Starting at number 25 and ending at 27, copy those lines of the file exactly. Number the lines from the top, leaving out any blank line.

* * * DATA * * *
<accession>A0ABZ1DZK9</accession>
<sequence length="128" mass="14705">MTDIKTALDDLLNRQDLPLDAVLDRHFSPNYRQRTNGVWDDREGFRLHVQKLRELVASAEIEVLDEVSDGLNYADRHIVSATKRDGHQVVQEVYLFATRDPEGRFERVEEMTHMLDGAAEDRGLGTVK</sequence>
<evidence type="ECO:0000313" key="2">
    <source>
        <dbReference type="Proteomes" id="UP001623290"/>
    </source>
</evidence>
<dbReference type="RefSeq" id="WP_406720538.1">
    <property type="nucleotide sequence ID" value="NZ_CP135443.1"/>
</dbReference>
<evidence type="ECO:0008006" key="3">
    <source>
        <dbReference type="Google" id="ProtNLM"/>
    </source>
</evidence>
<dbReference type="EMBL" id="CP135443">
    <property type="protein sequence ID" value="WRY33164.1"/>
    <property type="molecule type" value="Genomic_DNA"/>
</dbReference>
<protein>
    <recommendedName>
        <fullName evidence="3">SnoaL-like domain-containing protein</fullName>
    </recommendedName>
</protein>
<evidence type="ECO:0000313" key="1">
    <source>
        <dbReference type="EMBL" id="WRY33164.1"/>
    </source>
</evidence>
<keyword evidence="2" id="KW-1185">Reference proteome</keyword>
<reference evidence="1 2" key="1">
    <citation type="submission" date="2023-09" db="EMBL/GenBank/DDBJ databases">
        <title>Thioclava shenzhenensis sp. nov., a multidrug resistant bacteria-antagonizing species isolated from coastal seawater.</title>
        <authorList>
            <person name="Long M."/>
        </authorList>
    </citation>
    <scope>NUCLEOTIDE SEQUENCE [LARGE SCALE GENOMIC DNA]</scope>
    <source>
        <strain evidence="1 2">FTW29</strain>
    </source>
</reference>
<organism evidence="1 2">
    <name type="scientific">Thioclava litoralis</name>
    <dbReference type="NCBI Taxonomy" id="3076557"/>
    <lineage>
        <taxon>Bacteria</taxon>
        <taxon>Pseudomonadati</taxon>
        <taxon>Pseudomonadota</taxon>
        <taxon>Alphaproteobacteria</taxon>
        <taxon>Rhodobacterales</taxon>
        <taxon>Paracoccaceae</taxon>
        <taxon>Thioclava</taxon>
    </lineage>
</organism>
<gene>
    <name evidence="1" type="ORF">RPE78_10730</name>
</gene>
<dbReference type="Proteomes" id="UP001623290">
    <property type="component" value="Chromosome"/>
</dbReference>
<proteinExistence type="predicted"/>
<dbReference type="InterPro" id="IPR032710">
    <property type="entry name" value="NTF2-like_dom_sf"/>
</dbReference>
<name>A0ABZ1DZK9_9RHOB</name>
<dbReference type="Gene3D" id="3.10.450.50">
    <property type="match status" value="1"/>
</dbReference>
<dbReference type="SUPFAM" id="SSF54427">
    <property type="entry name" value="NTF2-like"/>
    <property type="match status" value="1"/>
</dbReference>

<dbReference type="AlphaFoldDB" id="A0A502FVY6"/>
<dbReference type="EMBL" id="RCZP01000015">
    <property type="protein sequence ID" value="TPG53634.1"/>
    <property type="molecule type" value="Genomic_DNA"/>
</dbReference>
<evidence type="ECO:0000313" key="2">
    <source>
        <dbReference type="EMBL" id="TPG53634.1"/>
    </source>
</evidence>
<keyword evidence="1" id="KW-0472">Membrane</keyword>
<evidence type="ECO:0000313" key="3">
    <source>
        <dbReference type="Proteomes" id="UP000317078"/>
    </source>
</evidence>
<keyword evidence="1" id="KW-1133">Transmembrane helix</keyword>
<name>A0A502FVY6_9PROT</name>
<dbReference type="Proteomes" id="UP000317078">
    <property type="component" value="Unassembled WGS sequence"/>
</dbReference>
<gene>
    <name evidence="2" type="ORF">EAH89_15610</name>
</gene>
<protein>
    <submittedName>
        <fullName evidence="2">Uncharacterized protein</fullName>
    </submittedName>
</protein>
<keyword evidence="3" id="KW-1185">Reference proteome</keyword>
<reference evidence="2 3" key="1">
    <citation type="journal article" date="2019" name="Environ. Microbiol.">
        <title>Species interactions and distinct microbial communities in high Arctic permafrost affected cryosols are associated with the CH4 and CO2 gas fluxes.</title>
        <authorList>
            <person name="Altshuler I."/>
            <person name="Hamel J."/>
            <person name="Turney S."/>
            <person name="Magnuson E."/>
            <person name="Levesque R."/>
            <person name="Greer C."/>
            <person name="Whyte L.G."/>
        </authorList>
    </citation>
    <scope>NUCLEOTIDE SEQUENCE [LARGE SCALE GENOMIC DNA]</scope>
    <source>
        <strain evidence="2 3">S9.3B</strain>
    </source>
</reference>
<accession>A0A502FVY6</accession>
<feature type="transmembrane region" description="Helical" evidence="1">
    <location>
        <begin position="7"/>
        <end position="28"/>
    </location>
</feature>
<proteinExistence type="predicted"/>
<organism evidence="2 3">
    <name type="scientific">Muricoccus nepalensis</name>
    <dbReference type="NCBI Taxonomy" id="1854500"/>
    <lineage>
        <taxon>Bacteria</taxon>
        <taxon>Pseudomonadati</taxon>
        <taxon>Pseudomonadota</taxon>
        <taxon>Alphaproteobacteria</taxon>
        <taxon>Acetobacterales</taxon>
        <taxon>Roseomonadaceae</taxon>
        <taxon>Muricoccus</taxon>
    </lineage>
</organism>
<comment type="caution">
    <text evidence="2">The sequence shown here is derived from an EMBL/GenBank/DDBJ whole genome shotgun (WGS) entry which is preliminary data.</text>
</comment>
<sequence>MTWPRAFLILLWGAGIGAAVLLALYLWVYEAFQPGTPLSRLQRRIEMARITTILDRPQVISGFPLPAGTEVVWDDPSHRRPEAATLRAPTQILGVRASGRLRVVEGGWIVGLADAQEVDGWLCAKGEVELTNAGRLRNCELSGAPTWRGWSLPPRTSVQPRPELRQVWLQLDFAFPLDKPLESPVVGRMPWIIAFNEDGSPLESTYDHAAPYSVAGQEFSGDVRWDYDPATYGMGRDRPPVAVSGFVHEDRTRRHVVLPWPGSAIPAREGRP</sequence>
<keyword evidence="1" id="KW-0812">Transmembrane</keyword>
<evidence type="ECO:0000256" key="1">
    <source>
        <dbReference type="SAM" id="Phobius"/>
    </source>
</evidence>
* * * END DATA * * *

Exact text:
<evidence type="ECO:0000313" key="1">
    <source>
        <dbReference type="EMBL" id="WRY33164.1"/>